TECHNOLOGY SPECTATOR: The internet's new rivers of gold

The subscription model is increasingly dominating the digital age, offering everything from music and movies to business software. But it isn't always win-win.

Technology Spectator

With the push towards subscribing to every-bloody-thing-as-a-service, it seems no one wants to be left as the low-margin box shifter of the digital age.
The concept of 'buying' stuff is becoming as antiquated as the idea of owning a cow for the milk. For just a few bucks a month Spotify and others will quench your thirst for music. Even YouTube supposedly has plans for a subscription music service. Meanwhile Australia's Quickflix offers all-you-can-eat movies, although Netflix's easing of restrictions on foreign credit cards is making it easier to tap into the supposedly US-only service – if you can bypass geo-blocking and trick it into thinking you're a local.

Of course it's not just the entertainment industry which has developed a taste for the subscription model. Before your business lays down a wad of cash for Microsoft Office or Adobe Creative Suite, ask yourself whether it's smarter to simply pay by the month and free up your funds for other things. Thinking about investing in a new ERP, CRM or accounting system? The combination of software-as-a-service and subscription billing puts enterprise-grade services within reach of small businesses so they can punch above their weight.

For many providers the subscription model has become the holy grail of the internet age, whether you're trading in boxes or bits. Margins are razor-thin and products become commoditised so quickly that many manufacturers, channel partners and retailers are making the transition to becoming managed service providers. Subscription billing services such as Zuora have sprung up to feed the growing appetite for subscription models.

Widget-makers need not feel left out in the cold, as the ongoing need for consumables and content also lets them tap into subscription-style rivers of gold. King Gillette's vision for the disposable razor is alive and well, with today's inkjet printers practically given away because vendors know they make their real money on the ink cartridges. Gadgets such as tablets, e-Book readers and games consoles are also subsidised by the steady revenue stream from content sales and subscriptions. Of course the key to success is to stop your customers from sourcing their content and consumables elsewhere – or at least, as with Apple's app store, ensuring you get a slice of the action if they do.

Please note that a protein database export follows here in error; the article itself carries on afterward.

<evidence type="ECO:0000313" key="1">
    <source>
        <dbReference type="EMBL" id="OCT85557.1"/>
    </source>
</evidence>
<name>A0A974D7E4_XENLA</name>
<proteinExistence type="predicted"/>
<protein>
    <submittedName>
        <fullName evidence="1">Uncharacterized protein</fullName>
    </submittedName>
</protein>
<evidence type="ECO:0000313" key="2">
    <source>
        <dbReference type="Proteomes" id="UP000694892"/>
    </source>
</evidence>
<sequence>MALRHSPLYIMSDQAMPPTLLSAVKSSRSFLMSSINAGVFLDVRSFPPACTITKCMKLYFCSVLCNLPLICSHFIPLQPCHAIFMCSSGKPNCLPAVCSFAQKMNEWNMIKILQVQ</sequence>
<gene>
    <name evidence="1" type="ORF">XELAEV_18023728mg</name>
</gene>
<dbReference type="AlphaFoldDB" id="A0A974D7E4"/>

While service providers are looking for ways to smooth out revenues, customers also appreciate the consistency of monthly or annual subscription fees – letting them turn considerable capital expenditure into a more manageable ongoing operational expense. From teenage Justin Bieber fans to Fortune 500 companies, X-as-a-Service can make a lot of sense.

When it comes to movies and music, all-you-can-eat subscription services are perhaps the best weapon against piracy – making it easier to pay for content rather than steal it. The extra complication is that artists complain they're not paid enough by the likes of Spotify and Rdio. Such complaints tend to fall on deaf ears among music fans who are finally handing over some money.

Music fans are doing the right thing – how the money gets divided up is someone else's problem. Decades of globalisation, combined with rise of the internet, have created cut-throat pricing and razor-thin margins in every industry. Consumers are told not to care how much third-world labourers were paid to stitch their jeans or build their smartphones, so they're unlikely to care how much first-world rock stars are paid to pick up their instruments.

The subscription model might seem like a win-win situation, but it pays to crunch the numbers before you slap down your credit card rather than hand over the cash up front. Remember, if you stop paying your subscription you're left with nothing. An advantage of this is that it's easier to switch between services without the need to abandon a considerable upfront investment. Yet taking the sting out of your triennial upgrade bills makes it easier for you to grow complacent rather than re-evaluating the competition every few years.

Traditional vendors looking to transition customers to an out-of-mind, out-of-sight monthly subscription are going to considerable lengths to sweeten the deal. Microsoft is practically giving away Office 365 Home Premium – throwing in five licenses for the entire Office suite for only $119 per year. An equivalent single retail copy of Office 365 Professional will set you back $599, although to be honest few home users are likely to care about Microsoft Publisher and Access.

Microsoft is pushing the subscription model so hard that it's quite possible that Office 2013 will be the last version that you can actually buy outright. The software giant didn't only work hard to make the subscription model look more attractive, it also rewrote the fine print to make retail copies of Office look less attractive.

Retail copies of Office 2013 initially came with an OEM-style single-computer license which locked your copy of Office to the first computer you installed it on. If your computer died, your retail copy of Office 2013 died with it. When it came time to upgrade your PC, you were expected to buy a new copy of Office. Once attention was brought to these draconian restrictions, the consumer backlash saw Microsoft back down and reinstate the right to transfer a retail copy of Office 2013 to a new computer.

If some businesses had their way we'd never actually own anything ever again, but make sure you crunch the numbers and read the fine print before you sign your life away.

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